Summer, May until November, is hot and sunny. The average high temperature stays in the mid to high twenties, reaching a peak of 28°C in August. At the beginning of the season nights cool off to around 17°C but for the rest of the season it usually around 20°C overnight. The northeast trade winds help to keep these high temperatures comfortable in coastal regions, but most would agree that the mid 20s provide an ideal level of heat. The west side of the island can sometimes be affected by the sirocco, a hot, dry wind that originates in the Sahara. This can push temperatures into the 30s, bring a hazy sky and even clouds of dust and sand. When hot, dry conditions prevail for long, forest fires can ensue. In 2007 forest fires did extensive damage to Gran Canaria and Tenerife. Rainfall is very low at the start of the season then totally absent from June through to August. September often sees a few violent rainstorms and the odd storm can be expected in October and November. Sunshine levels of around ten hours per day can be expected in the peak of the season. This decreases in October and November but November can still expect six hours per day. The sea temperature peaks in September and October at 23°C; it is always warm enough for swimming.
Winter, December until April, is pleasantly warm with cool nights. The average high temperature drops to around 22°C for the whole season. The average low temperature falls to a cool 15°C in January and February; nights are generally cool throughout the season and require some warm clothing. Rainfall is low and reduces as the season progresses, but cool, damp and blustery weather can creep up on you without warning. Sunshine are around six hours per day in December and January, increasing to 8 hours by April. The water temperature rarely falls below 19°C. Up in the mountains, snow falls.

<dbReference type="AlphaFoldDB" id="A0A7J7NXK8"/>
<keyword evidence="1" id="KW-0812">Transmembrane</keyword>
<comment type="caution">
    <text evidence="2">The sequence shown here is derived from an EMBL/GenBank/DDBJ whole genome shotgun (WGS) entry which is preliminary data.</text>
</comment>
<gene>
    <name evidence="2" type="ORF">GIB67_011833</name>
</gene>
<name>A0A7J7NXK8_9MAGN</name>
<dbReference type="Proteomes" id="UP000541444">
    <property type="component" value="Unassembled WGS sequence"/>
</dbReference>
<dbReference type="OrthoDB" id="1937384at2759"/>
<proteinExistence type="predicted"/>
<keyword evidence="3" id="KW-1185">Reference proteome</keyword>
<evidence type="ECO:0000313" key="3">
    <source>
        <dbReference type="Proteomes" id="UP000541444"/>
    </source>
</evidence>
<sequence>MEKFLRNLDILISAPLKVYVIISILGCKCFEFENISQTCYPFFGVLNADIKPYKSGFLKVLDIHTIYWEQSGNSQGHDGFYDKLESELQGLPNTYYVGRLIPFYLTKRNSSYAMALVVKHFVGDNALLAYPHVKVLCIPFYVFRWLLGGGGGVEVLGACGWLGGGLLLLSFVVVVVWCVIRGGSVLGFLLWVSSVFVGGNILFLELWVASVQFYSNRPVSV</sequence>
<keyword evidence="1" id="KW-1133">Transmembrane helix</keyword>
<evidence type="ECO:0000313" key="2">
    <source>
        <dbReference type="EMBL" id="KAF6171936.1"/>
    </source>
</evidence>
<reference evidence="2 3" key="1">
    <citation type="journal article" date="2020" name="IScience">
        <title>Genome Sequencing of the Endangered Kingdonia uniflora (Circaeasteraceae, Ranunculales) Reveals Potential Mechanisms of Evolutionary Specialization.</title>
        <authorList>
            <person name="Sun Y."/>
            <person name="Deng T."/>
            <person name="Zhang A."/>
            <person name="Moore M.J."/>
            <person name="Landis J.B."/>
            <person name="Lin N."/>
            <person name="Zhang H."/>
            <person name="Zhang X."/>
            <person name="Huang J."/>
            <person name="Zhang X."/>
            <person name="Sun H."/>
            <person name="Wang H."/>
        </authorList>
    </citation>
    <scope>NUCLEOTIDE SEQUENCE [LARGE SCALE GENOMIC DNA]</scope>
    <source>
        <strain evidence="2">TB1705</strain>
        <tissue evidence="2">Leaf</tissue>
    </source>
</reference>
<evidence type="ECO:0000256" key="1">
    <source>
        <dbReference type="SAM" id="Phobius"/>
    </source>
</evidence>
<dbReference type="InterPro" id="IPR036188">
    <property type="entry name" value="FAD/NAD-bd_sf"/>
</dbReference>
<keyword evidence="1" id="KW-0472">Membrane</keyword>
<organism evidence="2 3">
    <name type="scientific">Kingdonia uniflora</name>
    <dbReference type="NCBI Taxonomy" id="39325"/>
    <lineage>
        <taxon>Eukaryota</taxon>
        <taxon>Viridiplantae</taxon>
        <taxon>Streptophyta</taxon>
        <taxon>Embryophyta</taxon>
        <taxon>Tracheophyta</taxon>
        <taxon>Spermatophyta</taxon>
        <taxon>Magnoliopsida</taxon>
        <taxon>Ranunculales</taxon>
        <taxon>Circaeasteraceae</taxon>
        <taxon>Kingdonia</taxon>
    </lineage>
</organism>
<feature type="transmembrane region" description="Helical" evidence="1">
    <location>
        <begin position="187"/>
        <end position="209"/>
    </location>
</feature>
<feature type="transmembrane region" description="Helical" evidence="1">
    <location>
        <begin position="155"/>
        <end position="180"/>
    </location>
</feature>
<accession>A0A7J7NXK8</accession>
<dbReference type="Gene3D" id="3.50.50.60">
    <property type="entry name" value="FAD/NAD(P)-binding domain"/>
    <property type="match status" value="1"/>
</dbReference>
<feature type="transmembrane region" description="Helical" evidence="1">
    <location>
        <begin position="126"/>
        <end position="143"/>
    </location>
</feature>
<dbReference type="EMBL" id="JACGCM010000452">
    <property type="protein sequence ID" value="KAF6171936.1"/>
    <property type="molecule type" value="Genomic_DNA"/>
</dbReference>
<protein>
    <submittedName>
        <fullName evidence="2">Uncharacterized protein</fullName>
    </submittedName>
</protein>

The diverse climates of Gran Canaria have created equally diverse landscapes. You can find anything from desert to tropical forest and from palm groves to alpine meadows. There is something for everyone on Gran Canaria: packed, seaside megaresorts, pubs, bars and nightclubs, golf courses, secluded beaches, a coral reef and endless routes for hikers and climbers.
Thanks to Gran Canaria’s proximity to North Africa, the island can be affected by the area’s weather patterns. While it is this proximity that is responsible for the island’s enviably hot climate, it also means that dust storms can occur as a result of strong winds blowing in from the Sahara.
February and March are the two months during which dust storms can occur. If you see one approaching, it is best to head inside, as they can seriously irritate the eyes and affect your breathing, especially if you suffer from asthma or other respiratory problems. They can also reduce visibility to 1000 metres or less and can lead to flight delays or cancellations. If you’re in Gran Canaria during these months, your best bet for avoiding the storms is to stay on the western side of the island, as the mountains generally block their path.
As well as the dust storms, August can see hot and dusty air invade the atmosphere and cause the temperatures to suddenly escalate. Although they don’t last long, it can be useful to ensure that your accommodation has air conditioning.
Air pollution can also be an issue in the winter time, when the wind drops considerably. This can cause problem with those who suffer from respiratory problems. For the optimum weather conditions year round, the coast is the best place to head. As well as plenty of sun and hot weather, this part of Gran Canaria experiences very little rainfall.
Heavy rain fall is rare in the area, with most falling on the mountains, but flash flooding can occur every 15-20 years on the island.